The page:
But right now Obama has the biggest Democratic majority in the Senate he's ever going to have. So why not use it to ensure a solidly progressive nominee like Diane Wood instead of an ideological cipher like Kagan?
He doesn't have to do this. Unfortunately, the most likely answer is: he does it because he wants to.
I didn't go to Harvard Law School with Kagan like the New Yorker's Jeffrey Toobin did—not only that, he's good friends with her and her family—but my initial reaction to the same question was identical to his:
As it happens, this weekend I was finishing “The Bridge,” the new biography of Obama by David Remnick, our boss here at the magazine. Since Kagan’s nomination was imminent, I was struck by certain similarities between the President and his nominee. They are both intelligent, of course, but they also share an ability to navigate among factions without offending anyone. Remnick’s Obama is very… careful. He takes no outlandish stands or unnecessary risks. He is an exquisite curator of his own career. All of this is true of Kagan as well.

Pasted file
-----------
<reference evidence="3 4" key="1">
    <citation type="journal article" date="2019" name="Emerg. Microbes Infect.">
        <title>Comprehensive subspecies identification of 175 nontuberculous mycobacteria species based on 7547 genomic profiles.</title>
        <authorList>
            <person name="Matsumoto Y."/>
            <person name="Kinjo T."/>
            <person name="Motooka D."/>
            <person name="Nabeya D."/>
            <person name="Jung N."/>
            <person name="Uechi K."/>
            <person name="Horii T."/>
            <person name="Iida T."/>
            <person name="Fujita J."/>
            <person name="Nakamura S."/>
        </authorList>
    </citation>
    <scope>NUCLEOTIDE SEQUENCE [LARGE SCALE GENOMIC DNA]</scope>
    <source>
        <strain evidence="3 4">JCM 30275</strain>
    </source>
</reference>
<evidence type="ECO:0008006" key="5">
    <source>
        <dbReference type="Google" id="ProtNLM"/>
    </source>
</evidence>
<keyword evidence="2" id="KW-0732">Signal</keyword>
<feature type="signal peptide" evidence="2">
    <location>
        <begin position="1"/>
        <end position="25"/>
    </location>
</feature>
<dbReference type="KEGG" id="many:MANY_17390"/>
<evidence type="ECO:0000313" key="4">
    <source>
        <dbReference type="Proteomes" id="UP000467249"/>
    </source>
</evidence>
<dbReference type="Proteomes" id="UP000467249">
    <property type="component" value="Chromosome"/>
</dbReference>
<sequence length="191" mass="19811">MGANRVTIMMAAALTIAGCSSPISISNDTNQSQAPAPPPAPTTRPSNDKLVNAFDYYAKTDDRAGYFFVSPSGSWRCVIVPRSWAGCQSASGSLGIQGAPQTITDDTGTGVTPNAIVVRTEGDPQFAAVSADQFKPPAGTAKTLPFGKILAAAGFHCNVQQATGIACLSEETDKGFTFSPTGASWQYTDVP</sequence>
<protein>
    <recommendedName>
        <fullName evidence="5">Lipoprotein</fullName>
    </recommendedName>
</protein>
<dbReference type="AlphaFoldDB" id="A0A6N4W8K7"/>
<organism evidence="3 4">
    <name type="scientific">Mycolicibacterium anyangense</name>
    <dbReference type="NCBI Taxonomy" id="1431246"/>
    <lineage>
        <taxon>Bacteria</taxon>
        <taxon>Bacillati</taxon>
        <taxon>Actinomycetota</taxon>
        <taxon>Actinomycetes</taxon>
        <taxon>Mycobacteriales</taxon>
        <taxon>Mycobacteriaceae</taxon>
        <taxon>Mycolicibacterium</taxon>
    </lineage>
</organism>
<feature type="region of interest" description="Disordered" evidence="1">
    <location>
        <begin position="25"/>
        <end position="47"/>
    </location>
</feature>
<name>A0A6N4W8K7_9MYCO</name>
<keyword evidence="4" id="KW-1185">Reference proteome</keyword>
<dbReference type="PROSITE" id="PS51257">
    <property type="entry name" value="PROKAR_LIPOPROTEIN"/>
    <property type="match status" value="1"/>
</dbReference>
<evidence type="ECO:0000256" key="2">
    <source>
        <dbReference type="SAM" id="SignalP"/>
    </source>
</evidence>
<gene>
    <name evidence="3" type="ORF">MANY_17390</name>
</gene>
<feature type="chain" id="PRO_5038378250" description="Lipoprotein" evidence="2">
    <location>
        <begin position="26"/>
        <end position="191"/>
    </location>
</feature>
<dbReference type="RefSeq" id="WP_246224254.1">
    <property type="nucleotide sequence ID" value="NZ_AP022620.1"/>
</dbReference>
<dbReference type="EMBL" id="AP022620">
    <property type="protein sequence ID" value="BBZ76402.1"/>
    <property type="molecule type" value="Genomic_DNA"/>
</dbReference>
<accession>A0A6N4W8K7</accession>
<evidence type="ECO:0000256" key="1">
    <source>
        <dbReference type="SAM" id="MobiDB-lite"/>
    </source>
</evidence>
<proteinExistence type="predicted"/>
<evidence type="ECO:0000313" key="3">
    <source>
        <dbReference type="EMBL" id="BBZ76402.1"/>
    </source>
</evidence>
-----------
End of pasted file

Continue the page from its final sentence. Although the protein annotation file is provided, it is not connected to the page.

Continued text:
Toobin also notes that one of Kagan's great professional achievements as a dean has been bringing peace and order to the factions at Harvard Law; Obama famously did the same at the school's law review. One ideologically peacemaking cipher picks another, who promises not to cause much of a fight in her confirmation process: it's a match made in heaven, if that's your idea of heaven.
Update Her senior thesis was "an exploration of the history of American radicalism." If you followed the shitfit about Michelle Obama's thesis, you'll know this will provide for some great hilarity.